Monsignor Thomas Powers, New Rector of the Pontifical North American College in Rome Monsignor Thomas Powers, New Rector of the Pontifical North American College in Rome 

Meet the new Rector of the Pontifical North American College

After giving his own Fiat of his yes to lead the NAC for US seminarians and priests in Rome, Monsignor Thomas Powers will return to the Eternal City after serving the faithful of Bridgeport, Connecticut.

By Deborah Castellano Lubov

Monsignor Thomas Powers, recently appointed rector of Pontifical North American College, is ready for the assignment.

Msgr. Powers was confirmed as the NAC's new rector on 30 March, and will take up his appointment on 1 July. He has lived and studied in Rome, and worked in the Vatican for slightly more than a decade.

Despite his remorse to leave the faithful of Bridgeport, Connecticut, the American priest looks forward to leading seminarians and young priests to love the Lord more.

Amid these complex times, he stresses the need for seminarians and priests to be really well-formed, live exemplary lives, and and be ready to have answers for some very complex questions, and in a way that brings people to Christ and makes the Truth attractive.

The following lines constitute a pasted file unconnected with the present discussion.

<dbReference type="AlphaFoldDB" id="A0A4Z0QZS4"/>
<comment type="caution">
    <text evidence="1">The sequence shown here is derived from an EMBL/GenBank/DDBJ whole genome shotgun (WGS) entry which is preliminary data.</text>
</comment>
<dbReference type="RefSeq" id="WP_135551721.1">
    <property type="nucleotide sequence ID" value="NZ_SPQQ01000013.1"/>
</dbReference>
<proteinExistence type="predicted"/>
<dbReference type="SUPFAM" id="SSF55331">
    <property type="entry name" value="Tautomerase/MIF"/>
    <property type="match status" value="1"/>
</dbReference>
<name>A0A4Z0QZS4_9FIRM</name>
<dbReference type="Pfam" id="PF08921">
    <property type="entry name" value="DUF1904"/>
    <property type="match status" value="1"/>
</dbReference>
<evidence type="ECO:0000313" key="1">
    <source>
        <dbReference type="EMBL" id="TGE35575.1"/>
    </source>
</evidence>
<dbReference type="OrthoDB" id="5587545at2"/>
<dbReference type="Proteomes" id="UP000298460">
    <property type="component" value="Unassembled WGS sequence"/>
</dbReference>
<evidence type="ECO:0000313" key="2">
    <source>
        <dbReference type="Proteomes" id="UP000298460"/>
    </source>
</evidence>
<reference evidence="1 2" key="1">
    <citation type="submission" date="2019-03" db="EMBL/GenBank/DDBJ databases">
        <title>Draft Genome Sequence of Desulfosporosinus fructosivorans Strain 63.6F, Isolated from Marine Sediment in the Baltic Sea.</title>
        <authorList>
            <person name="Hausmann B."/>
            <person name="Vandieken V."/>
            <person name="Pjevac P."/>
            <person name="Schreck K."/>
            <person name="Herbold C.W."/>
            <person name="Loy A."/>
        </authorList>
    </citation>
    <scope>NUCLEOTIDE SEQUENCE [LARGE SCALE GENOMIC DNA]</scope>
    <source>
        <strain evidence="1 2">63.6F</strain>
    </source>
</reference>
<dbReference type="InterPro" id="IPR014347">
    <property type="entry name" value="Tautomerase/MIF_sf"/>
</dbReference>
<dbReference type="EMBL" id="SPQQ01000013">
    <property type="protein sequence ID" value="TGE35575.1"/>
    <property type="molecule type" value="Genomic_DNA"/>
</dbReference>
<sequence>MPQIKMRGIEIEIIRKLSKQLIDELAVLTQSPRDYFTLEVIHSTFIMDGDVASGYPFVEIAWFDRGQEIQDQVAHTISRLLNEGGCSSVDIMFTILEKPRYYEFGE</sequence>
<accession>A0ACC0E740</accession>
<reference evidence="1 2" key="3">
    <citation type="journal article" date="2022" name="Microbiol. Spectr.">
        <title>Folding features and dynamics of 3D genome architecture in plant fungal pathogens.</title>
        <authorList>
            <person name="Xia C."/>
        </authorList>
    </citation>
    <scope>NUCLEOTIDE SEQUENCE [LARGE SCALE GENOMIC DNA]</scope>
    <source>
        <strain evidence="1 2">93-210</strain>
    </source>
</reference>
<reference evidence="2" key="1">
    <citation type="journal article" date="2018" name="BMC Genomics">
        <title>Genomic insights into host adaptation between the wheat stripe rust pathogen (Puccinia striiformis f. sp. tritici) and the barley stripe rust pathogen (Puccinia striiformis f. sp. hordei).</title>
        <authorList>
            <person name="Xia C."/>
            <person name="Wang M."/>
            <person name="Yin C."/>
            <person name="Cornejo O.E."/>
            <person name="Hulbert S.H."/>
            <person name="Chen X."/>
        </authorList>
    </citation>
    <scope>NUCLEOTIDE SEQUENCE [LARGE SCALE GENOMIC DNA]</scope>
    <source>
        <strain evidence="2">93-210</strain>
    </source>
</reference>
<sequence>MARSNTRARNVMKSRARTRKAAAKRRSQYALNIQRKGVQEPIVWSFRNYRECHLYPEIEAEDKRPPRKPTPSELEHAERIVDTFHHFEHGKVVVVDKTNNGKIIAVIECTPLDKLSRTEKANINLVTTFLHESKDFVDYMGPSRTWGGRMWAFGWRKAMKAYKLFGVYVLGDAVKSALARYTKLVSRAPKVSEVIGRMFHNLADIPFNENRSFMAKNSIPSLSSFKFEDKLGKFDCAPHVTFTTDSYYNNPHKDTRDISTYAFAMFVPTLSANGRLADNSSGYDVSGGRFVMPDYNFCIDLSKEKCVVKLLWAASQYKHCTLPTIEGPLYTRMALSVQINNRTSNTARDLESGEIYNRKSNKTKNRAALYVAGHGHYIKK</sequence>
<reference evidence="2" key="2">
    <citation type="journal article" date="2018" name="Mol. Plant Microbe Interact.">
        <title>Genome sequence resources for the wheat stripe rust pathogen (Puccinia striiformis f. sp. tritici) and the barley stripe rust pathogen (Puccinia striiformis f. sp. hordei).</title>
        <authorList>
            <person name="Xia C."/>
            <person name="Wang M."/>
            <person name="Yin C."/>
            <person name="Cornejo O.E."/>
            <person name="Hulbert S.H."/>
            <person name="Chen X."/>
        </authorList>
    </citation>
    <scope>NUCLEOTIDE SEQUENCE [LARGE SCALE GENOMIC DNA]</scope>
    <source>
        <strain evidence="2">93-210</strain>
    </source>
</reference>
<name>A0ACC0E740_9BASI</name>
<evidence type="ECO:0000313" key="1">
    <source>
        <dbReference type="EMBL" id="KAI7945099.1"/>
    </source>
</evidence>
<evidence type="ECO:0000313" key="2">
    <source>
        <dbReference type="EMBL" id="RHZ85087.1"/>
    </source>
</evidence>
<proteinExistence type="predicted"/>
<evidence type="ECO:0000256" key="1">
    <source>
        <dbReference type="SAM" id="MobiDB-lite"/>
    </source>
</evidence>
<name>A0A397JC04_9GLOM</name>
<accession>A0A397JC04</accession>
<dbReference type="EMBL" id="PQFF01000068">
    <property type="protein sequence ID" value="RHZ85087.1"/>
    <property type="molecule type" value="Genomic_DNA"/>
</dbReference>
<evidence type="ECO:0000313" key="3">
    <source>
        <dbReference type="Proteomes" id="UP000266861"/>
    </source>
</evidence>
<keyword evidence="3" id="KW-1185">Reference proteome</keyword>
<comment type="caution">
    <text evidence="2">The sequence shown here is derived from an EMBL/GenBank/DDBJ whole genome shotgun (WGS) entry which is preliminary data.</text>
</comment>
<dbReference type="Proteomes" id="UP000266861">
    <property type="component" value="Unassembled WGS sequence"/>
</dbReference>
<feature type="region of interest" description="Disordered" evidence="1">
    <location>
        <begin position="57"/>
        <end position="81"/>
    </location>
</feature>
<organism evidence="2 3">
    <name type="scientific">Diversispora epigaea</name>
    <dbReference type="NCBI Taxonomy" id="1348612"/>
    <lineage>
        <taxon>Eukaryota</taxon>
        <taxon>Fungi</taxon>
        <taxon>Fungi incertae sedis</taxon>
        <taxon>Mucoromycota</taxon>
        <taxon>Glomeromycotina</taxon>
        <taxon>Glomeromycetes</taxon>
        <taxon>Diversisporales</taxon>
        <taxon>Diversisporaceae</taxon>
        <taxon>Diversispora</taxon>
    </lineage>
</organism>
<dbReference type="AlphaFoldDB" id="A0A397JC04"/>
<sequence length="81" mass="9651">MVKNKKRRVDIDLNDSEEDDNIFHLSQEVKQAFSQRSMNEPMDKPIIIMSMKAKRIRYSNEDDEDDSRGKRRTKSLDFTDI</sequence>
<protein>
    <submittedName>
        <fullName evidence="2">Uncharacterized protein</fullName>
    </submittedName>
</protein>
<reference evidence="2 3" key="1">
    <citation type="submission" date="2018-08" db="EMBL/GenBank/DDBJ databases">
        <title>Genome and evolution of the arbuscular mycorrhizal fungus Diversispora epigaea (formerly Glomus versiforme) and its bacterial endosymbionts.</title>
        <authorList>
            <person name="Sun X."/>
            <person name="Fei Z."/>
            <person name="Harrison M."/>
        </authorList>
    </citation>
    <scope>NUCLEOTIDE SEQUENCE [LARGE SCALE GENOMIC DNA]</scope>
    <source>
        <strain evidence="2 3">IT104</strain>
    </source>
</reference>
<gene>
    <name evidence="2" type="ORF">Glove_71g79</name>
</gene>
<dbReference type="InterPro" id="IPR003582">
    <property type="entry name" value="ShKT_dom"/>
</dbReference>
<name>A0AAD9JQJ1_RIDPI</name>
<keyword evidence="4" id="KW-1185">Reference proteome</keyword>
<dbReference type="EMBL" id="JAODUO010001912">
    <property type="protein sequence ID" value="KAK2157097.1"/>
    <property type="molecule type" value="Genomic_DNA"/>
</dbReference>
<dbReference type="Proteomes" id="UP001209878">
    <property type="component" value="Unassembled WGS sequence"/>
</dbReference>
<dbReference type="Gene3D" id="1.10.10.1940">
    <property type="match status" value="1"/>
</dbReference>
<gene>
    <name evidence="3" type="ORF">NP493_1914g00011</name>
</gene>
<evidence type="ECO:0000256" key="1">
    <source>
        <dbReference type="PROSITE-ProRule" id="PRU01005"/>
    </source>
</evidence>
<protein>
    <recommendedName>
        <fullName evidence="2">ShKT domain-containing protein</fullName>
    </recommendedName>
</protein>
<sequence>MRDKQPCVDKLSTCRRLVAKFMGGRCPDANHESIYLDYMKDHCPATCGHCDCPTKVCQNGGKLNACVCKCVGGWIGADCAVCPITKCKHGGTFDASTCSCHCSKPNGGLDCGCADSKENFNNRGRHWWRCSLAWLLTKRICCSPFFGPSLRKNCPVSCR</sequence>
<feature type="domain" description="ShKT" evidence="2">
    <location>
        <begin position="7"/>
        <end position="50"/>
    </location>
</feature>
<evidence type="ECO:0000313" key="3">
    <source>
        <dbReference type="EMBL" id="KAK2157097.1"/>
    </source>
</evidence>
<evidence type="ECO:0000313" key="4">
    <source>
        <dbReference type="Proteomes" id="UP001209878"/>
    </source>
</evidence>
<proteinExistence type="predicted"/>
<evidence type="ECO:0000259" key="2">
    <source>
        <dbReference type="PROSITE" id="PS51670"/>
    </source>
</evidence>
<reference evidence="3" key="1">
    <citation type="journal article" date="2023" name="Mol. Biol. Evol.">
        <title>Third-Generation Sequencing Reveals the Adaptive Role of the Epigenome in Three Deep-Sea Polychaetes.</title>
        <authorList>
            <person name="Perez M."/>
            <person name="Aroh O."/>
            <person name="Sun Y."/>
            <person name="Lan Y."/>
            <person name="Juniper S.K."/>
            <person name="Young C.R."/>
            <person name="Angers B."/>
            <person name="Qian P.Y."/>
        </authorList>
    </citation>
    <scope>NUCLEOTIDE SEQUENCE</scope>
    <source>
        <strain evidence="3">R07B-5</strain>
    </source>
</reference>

Msgr. Powers spoke to Vatican News about his appointment and new mission.

Listen to our full interview with Monsignor Thomas Powers:

Q: How did you learn and what was your reaction when you had learned you had been appointed rector of the Pontifical North American College?

I received a call from Bishop Bob Deeley [of Portland, Maine], who is the Chairman of the Board of Governors at the Pontifical North American College. I wasn't shocked, but it was not a call that I ever sought or expected.

I felt very honoured in having that conversation with Bishop Deely, but then I took some time to pray, and I told Bishop Deely there are worthier men than myself, and that I had to think and pray hard about this because of my love of the parish and the diocese. Things were great, and things are happening here. It's really hard for me to leave.

However, I have always tried to say yes to whatever the Church and whatever the Lord has asked of me as a priest. And so I prayed and on March 25th, the Annunciation, I gave my 'yes', my Fiat, so to speak, with Mary, to say the greatest 'yes' of my priesthood.

Q: Of course, I am sure it is not easy leaving your Bridgeport faithful... You had worked for at least a decade at the Vatican's Congregation for Bishops, and are an alumnus of the Pontifical Gregorian University and John Paul II Institute for Studies on Marriage and Family. You certainly are no stranger to Rome. How does it feel to return?